I'd at least like the experience of what the world is like outside of U.S. borders.

    This desire in itself is worth the risk and sacrifice. You should go out and see as much as the world as possible.

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  15. @Cinnamon,

    All I do know for sure is that I'm dying a little inside every day being stuck here with this stupidity and ignorance and am more than ready for something new. And to not have to look at WP every time I turn around.

    I understand. I don't know if any other nation works as diligently at keeping its people undereducated and under-prepared for the world at large. I don't know where you are in your life right now but since you need to get out, you can start the process mentally and emotionally right now.

    Here's a list of suggestions because like I said, Americans as a whole are undereducated:

    1) Gain more general knowledge,
    especially in geography, math and science.

    2) Read the classics (American, British, Greek, Roman) even if you are sick of WP. Everyone else has read them.

    3) Review American historical figures such as Abraham Lincoln and George Washington. The world is familiar with them as well.

    4) Read the translated literature and fiction of the country you target to visit and/or live. Include at least ONE travel guide such as Lonely Planet.

    5) Begin learning the language of the target country you wish to visit and/or live. If there are no classes in your area, click on Amazon.com, read the reviews and choose a book. I like Idiot's Guide to (insert language) for base knowledge. It's all you'll need to know before arriving. You need not be proficient.

    6)Learn the value of things in the target country and earn/save enough money to keep you afloat for the duration of the tourist visa period (usually 90 days).

    7) Look for an exchange or language programs in your area that'll get you where you need to be the first time. Make contacts/connections in advance just like WP.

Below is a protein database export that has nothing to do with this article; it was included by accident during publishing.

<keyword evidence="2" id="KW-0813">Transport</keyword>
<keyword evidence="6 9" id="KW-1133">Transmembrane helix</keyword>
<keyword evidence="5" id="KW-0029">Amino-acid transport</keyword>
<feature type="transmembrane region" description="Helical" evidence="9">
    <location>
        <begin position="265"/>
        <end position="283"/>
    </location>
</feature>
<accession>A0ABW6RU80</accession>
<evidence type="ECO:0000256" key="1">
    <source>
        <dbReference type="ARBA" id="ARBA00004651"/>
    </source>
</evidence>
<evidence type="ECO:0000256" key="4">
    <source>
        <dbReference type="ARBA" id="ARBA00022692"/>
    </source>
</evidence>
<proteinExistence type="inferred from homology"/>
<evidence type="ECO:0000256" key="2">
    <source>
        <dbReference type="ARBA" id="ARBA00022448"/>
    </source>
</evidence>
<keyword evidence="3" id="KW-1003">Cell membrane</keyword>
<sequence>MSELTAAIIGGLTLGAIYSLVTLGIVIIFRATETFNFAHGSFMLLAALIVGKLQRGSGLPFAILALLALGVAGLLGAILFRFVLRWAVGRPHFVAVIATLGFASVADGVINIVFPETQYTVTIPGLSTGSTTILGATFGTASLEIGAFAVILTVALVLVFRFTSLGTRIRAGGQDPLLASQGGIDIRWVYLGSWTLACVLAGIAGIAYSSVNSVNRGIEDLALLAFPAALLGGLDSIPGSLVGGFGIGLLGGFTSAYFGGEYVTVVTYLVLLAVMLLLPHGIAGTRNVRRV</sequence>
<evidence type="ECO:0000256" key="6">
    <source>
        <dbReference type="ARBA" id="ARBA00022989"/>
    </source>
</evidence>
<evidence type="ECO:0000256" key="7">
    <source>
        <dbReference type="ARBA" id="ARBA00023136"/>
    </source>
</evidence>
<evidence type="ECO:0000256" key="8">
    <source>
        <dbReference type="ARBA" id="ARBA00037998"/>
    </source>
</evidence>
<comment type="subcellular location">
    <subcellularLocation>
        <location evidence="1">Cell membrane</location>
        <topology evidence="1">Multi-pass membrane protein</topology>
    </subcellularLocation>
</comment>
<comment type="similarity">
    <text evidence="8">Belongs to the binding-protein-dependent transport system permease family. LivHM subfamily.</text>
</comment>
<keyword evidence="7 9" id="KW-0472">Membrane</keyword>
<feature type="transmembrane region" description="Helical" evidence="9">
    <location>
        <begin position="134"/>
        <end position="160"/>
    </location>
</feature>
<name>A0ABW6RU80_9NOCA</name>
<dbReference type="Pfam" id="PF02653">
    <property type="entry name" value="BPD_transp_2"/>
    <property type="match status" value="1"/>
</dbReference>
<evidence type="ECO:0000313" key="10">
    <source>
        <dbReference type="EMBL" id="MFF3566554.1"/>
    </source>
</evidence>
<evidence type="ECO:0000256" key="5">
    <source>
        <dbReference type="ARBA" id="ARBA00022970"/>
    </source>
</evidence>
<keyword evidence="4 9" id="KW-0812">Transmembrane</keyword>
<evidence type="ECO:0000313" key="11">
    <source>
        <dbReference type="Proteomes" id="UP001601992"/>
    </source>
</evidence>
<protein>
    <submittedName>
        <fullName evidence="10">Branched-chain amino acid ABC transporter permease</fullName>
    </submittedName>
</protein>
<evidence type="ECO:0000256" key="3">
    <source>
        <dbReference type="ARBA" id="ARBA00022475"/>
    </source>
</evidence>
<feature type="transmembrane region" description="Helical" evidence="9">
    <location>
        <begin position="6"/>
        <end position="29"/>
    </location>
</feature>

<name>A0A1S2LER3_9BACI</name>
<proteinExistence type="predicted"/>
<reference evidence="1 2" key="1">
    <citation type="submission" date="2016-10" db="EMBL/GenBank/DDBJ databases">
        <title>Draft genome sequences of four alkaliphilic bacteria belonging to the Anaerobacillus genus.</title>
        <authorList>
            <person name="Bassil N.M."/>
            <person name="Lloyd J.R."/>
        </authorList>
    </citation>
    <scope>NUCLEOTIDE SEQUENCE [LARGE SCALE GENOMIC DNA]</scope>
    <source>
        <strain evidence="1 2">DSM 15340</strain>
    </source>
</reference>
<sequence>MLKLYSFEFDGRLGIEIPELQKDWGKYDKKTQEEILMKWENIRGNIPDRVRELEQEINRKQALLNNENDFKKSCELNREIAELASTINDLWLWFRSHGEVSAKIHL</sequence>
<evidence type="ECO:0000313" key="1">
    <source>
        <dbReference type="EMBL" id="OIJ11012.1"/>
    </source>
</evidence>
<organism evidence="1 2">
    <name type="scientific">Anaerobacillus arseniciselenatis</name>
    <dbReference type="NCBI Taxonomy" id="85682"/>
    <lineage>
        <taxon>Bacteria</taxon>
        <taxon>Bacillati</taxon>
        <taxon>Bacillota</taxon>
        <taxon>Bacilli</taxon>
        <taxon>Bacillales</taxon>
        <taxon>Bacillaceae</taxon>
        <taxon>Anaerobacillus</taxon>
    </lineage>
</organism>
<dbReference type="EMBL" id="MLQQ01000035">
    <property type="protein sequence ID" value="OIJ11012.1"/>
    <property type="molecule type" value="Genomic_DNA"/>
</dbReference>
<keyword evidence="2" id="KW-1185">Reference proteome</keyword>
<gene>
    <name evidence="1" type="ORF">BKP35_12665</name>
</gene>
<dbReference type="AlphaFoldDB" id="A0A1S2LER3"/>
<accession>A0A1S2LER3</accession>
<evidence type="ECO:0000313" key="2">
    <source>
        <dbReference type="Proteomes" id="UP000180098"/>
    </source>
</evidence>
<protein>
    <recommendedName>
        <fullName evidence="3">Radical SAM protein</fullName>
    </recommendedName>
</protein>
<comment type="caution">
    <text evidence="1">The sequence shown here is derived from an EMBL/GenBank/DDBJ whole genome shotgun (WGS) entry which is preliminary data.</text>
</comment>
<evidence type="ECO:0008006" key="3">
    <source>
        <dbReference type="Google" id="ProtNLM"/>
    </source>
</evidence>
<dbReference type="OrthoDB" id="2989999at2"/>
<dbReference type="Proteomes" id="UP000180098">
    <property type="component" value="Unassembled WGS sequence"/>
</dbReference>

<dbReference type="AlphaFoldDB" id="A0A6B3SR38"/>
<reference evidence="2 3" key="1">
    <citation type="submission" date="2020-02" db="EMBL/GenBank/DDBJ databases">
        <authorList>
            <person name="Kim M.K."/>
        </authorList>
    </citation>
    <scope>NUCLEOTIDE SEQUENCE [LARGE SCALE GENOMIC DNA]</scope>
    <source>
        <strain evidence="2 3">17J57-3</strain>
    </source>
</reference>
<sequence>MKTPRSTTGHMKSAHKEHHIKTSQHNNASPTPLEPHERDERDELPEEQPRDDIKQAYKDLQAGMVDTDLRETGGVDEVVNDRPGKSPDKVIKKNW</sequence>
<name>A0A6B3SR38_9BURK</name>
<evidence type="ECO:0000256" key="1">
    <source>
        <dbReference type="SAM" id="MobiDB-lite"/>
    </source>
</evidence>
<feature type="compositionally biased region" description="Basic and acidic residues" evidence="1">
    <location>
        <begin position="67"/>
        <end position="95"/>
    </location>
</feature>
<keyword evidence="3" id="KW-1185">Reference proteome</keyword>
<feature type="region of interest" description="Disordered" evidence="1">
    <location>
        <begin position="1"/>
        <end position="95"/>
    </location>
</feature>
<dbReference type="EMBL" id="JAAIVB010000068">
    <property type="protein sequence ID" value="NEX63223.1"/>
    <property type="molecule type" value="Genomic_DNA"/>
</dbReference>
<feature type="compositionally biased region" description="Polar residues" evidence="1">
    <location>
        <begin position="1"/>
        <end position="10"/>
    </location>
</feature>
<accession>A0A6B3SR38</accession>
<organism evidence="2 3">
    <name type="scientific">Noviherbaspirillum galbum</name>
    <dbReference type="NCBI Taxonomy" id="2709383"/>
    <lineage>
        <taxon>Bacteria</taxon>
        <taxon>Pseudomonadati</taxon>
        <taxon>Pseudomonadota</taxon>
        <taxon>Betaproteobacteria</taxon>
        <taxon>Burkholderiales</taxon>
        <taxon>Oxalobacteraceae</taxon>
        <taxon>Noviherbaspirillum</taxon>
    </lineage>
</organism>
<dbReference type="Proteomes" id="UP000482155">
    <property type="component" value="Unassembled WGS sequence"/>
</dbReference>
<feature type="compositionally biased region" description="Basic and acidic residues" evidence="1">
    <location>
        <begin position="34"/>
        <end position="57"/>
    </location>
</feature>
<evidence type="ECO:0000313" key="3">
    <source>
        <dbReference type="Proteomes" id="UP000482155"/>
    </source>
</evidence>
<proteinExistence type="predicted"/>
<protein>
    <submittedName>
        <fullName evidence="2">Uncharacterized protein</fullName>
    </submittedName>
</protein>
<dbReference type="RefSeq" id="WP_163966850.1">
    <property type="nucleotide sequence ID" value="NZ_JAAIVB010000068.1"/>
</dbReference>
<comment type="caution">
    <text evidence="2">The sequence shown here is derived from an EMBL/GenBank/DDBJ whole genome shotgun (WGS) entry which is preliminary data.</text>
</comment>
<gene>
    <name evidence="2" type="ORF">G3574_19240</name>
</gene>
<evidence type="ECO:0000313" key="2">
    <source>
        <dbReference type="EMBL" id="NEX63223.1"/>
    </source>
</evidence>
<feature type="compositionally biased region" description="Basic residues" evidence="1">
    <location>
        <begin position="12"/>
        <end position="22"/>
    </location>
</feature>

8) WP are every where. Avoiding them is damned near impossible. Come to terms with them before you leave the US. Focus less on their bull on more on YOU!!!

    9) Use the library and the internet to obtain as much of this information as possible because you'll need to save your money. :D

    Pre-pre-pre-preparation is essential for black women. We can't afford to go anywhere unprepared.

    On a personal note, I lived abroad for five years ALONE before I met The Husband. He did not introduce me to the world.

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  16. There's an idiot's guide to Korean? *scurries off to Amazon.com*

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  17. There's an idiot's guide to Korean? *scurries off to Amazon.com*

    There better be!!! I should learn Korean, but I'll milk their willingness to speak Japanese or Mandarin Chinese while it lasts.

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  18. @Hateya
    I'm thinking of continuing Korean at my University. It's such a fascinating language

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  19. Yes you should. Then we can meet again, with more time and go on adventures and see concerts together.

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  20. @DN
    I'm on it I am definitely coming back to Korea...mainly for the adventures

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  21. @Bcbgrl33

    It's great you intend to continue studying.

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  22. @Ankh
    There's an idiot's guide to Korean? *scurries off to Amazon.com*

    Just don't get Korean for Dummies (I already made that mistake). It only teaches a romanized version of Korean, which makes absolutely no sense to me. What's the point of learning a foreign language if you don't learn the true alphabet of that language?

    I guess it's good if you only want to learn how to get around by talking and not reading...which is definitely a personal choice. Everyone doesn't want to learn a whole new language just to take a vacation or business trip. I guess I'm just a stickler for details.

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  23. Cinnamon, darlin' -

    Romanized works just fine for me.